Having charmed Moody’s into giving it only a two-notch credit downgrade last week, Morgan Stanley is now seeking to endear itself to another group of people who make pronouncements that are often irrelevant and generally ignored: Twitter and LinkedIn users.
Morgan Stanley Smith Barney, the brokerage arm of the giant investment bank, will soon allow its 17,000 financial advisers to use Twitter and LinkedIn to pitch the bank’s services, transmit news to clients, and generally exist as human beings in the 21st century, according to the FT. The roll-out is an extension of a year-long pilot program in which 600 well-behaved financial advisers were allowed to brandish their social media skills.
Unlike most people we follow, though, Morgan Stanley Smith Barney’s advisers will not be tweeting about their brunch, The Newsroom, or Carly Rae Jepsen.
Instead, they will select from “from a library of pre-written messages” that have been approved by the firm’s in-house social media experts.
“It’s a new thing for the industry and it’s a new thing for our company,” said Lauren Boyman, director of digital strategy at Morgan Stanley Smith Barney. “It just takes time to get this done and make sure that we are supervising it in a way that’s up to the standards of the firm.”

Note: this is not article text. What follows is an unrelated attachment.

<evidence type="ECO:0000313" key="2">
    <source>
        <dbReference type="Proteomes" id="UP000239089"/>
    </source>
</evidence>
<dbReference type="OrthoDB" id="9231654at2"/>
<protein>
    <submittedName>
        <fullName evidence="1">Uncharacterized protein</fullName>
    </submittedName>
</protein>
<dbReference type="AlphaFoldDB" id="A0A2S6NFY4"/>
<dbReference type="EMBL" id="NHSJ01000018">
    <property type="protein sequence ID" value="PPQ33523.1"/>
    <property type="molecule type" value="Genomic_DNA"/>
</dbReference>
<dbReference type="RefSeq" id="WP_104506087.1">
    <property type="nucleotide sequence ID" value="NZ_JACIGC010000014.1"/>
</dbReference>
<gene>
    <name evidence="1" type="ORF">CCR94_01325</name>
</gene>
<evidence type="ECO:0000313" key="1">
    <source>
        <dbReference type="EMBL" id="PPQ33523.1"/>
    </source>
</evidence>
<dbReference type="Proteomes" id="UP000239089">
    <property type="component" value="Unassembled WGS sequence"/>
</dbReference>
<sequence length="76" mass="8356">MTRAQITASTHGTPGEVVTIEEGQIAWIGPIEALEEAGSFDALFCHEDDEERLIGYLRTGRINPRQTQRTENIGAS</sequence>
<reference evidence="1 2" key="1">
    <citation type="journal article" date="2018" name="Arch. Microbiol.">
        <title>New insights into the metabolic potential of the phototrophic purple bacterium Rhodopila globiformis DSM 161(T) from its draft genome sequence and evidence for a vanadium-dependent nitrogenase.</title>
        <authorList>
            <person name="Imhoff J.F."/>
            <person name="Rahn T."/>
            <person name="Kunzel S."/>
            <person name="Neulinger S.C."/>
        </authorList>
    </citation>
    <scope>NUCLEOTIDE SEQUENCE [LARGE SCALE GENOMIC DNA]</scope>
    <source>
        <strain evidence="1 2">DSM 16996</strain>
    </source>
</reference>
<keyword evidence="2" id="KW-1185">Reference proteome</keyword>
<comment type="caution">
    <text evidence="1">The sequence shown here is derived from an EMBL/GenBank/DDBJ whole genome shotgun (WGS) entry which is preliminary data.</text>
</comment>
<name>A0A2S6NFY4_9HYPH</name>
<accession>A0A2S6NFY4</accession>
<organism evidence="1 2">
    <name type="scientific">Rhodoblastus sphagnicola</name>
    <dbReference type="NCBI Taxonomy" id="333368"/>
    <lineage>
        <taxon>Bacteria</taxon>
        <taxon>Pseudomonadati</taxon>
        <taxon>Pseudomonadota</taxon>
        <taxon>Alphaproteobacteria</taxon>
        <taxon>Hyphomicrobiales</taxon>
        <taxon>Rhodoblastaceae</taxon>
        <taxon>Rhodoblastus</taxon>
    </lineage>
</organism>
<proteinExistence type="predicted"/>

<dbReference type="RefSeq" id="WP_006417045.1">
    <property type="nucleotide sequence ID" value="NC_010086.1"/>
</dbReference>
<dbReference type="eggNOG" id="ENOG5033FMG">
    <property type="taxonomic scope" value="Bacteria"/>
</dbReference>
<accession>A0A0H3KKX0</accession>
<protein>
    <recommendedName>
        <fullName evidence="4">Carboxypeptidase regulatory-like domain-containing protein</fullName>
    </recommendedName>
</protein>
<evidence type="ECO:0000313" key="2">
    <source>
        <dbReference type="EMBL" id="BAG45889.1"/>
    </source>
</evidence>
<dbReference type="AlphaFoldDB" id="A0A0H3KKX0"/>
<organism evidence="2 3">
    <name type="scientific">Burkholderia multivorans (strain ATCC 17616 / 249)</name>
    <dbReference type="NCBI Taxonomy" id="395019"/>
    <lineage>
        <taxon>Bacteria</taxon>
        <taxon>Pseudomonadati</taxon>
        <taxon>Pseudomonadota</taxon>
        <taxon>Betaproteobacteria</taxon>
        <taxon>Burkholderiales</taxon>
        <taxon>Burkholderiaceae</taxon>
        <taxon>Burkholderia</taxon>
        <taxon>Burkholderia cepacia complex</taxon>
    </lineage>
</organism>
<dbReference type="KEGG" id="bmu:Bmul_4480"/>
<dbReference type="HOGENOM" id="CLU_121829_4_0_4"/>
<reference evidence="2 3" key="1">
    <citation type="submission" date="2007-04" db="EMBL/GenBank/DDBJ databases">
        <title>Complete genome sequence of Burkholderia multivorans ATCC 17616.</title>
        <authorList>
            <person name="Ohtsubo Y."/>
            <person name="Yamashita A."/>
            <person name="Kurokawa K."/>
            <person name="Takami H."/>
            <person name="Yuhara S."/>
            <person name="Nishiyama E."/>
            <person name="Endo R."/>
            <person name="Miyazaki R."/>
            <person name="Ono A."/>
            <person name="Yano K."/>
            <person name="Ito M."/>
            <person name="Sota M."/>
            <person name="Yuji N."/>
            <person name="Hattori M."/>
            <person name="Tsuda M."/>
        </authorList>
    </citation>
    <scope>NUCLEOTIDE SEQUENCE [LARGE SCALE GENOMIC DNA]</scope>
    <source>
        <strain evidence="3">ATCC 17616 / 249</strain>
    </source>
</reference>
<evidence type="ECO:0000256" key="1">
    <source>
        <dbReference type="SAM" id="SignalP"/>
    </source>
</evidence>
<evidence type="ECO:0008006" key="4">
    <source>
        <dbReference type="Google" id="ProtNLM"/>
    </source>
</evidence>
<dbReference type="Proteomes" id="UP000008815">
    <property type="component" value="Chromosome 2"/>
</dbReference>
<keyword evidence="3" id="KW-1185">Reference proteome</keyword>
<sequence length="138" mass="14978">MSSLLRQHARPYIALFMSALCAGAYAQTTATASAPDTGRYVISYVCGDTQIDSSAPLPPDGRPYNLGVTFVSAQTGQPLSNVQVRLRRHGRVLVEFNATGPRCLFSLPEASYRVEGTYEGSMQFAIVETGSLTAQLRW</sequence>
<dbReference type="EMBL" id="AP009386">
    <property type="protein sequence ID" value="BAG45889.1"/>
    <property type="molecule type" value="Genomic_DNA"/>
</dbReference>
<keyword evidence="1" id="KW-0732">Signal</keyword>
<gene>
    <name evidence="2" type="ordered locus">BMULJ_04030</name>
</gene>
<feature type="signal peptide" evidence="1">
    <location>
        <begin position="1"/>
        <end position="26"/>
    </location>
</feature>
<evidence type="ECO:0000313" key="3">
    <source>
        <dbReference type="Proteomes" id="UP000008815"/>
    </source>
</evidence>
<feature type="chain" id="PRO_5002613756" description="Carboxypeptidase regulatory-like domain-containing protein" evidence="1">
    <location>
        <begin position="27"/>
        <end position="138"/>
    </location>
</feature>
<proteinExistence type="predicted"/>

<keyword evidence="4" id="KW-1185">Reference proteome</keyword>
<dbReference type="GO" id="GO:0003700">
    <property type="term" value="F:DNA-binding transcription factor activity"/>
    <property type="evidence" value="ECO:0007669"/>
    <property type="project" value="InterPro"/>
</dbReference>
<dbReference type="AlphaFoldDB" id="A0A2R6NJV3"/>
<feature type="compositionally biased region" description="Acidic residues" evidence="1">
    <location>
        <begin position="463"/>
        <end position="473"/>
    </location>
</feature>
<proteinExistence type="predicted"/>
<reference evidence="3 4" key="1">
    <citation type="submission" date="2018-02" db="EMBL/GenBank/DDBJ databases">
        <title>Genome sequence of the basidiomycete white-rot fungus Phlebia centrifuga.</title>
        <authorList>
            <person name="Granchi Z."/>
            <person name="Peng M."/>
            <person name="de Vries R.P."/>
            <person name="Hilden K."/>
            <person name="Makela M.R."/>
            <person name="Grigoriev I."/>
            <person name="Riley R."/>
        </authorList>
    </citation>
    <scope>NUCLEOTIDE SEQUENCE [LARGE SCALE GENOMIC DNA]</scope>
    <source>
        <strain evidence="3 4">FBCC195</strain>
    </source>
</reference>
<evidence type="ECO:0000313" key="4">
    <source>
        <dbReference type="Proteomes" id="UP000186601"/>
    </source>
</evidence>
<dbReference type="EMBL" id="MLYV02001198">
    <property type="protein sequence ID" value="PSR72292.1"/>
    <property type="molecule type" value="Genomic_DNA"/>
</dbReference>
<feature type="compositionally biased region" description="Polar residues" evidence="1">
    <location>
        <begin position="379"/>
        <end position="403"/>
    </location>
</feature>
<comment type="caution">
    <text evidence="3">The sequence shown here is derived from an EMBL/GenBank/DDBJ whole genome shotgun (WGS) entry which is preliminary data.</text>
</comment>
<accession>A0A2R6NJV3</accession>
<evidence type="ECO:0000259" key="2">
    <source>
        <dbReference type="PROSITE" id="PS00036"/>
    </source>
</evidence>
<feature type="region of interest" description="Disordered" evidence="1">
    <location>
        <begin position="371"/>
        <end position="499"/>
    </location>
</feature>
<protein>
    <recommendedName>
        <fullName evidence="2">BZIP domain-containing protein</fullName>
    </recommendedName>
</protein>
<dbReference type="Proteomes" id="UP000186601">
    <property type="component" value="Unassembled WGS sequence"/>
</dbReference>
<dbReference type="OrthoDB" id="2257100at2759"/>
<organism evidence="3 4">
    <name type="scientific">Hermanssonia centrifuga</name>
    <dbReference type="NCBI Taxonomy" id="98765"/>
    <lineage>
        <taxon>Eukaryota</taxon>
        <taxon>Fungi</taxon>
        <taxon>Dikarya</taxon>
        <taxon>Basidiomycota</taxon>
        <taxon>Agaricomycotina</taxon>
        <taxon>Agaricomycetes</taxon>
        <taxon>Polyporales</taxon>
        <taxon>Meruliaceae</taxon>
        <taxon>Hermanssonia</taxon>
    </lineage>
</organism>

Some tweets from MSSB employees so far include:
“Favorable demand dynamics should endure into late summer, while supply may begin to ebb”
“Heading to HQ as part of my service on our firm’s committee. I ‘m proud of MSSB’s great work on diversity. Way to go MSSB.”
“June 27th is our next ‘Essential Market Dialogues’ call with MSSB’s Applegate, MSIM’s Ruchir Sharma”
Do bank-sponsored Twitter accounts work? Lauren Boyman, Morgan Stanley Smith Barney’s director of digital strategy, thinks so. According to her, roughly 140 of the people involved in the 600-person pilot program have used social media to bring in clients with more than $1 million in assets.
So why stop at Twitter and LinkedIn? We want to see bankers using Instagram. Those CDO prospectuses would look great in Hefe.